Many observers say that for Congressman Jack Kemp the goal line is the presidency.
But lately the former star quarterback seems to be following an intricate game plan in pursuit of that objective: He's taking on the President while at the same time avowing his undiminished support for Mr. Reagan.
Breakfasters the other morning were somewhat bemused as the personable Mr. Kemp, always earnest, always enthusiastic, threw the spotlight on the precarious path he must follow.
Kemp is opposing the Reagan-backed tax-increase package. He pushed, perhaps even wrote, the President's tax cut of last year. It was central to Kemp's supply-side philosophy. And he still is convinced, he says, that this relief for the taxpayer, will, with a little more time, bring the economy around.
Kemp calls the tax-increase plan ''a temporary aberration'' on the part of the President and Republicans who are promoting it. But he concedes that it is sending out a confusing, ambiguous signal to the public. ''I agree,'' he says, ''that the President looks like he's trying to lower and raise taxes at the same time.''
''To pass the tax increase now,'' Kemp says, ''is to apologize for what we did last year in cutting taxes. . . . It is no time to be raising taxes on anybody.''
At one point, Kemp hazarded the guess that the tax increases would offset ''about 83 to 85 percent of the tax cut passed last year.''
''How then,'' a reporter asked at one point, could he call the tax-rise plan no more than ''a temporary aberration?'' Here Kemp answered: ''I think the President will see the consequences of this (and do what is best for America.)''
Political observers say that Kemp's only opportunity to gain the presidential nomination in 1984 is if Reagan steps aside and if, and this is a big if, Kemp is perceived by the public as being a Reagan friend and running roughly on a parallel course with the President.
Until recently Kemp has been one of the President's biggest rooters. He started in early as a part of the political advisory group behind the campaigning Reagan. Then he played an important role in helping to shape the President's economic program - perhaps doing more than any one else to persuade Reagan to adopt supply-side economics.
And since then Kemp has been one of the President's team of Republican leaders who have been giving their all, day after day, to get Reagan programs through Congress.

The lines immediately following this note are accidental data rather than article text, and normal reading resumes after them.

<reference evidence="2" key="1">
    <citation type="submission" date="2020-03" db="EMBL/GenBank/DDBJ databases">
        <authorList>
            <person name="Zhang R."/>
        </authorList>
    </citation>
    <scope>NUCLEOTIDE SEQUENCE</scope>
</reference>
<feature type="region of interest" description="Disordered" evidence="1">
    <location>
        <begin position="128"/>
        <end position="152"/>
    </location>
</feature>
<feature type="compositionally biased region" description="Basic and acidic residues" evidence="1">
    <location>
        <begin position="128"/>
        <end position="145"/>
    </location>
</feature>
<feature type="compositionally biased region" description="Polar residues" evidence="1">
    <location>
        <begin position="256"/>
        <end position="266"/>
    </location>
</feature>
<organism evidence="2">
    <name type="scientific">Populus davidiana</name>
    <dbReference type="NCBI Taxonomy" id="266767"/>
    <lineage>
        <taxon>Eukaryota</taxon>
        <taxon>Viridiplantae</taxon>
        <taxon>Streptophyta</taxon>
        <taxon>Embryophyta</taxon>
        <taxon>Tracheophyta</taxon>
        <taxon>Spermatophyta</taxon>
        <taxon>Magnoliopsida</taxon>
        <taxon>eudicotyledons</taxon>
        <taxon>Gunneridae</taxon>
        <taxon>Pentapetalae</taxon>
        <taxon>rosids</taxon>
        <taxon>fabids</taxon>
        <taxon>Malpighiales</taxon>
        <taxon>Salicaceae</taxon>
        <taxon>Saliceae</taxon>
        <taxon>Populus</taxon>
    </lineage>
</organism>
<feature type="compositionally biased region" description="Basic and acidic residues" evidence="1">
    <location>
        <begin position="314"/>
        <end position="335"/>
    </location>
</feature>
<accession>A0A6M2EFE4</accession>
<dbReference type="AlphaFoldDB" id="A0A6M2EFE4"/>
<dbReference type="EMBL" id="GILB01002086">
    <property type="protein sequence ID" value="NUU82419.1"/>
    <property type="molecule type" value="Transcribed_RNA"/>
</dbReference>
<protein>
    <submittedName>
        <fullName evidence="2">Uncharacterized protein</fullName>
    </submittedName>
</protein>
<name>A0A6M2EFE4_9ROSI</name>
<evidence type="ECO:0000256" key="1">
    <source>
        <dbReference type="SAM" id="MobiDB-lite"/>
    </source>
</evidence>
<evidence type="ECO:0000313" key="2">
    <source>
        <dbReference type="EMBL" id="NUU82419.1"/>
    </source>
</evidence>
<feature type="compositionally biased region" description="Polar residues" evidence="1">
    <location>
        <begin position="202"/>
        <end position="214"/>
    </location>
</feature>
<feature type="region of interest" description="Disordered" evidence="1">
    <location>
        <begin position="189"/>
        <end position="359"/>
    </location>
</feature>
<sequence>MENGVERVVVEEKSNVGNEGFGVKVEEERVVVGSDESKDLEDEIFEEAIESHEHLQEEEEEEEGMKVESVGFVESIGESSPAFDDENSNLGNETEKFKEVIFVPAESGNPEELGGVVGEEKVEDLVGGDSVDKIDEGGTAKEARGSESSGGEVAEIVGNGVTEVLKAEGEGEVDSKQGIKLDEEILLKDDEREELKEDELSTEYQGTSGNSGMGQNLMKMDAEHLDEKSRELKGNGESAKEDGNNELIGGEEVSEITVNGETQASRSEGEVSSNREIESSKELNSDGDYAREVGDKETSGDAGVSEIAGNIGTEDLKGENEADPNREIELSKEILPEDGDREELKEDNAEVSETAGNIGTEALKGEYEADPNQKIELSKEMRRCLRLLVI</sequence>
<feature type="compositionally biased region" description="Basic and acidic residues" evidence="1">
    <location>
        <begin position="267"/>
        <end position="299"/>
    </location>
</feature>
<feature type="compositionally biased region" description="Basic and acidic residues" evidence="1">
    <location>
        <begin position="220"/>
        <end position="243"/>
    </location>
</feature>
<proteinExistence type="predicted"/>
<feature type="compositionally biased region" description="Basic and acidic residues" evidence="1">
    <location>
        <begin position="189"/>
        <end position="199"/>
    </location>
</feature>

Until now, Kemp himself admits that he has been slipping a bit as a Reagan leader in Congress. But he says he's talking to the President about his position and that Reagan seems to be understanding of what he is doing.
What, then, is Kemp really about these days?
He is, indeed, an ambitious, youthful man who makes no point of trying to hide his aspirations. So, obviously, the presidency is not beyond his hopes.
Also, it seems clear that he is convinced that the President is on the wrong track. And it also seems clear that he has determined to take some political risks - which include the possibility of being thrown off the Reagan team - in order to back up his convictions.
Kemp also isn't happy with the President's move to push through an amendment for balancing the budget. He concedes that it is a sideshow: ''It is diversionary, taking the attention off our main problems,'' he asserts.
But, again and again and in various ways, Kemp keeps emphasizing his loyalty to the President - and that, for the most part, he is in sympathy with Reagan's presidency.
Kemp says he believes he is helping Reagan, too - and this message he also is conveying to the President - in opposing the tax-increase package.
He says that he and his colleagues involved in this battle are intent on ''holding up the tax increase until Congress has met its agreed-to obligations.''
That is, he says that by waging this fight he is helping the President get the tax cuts embraced in the budget.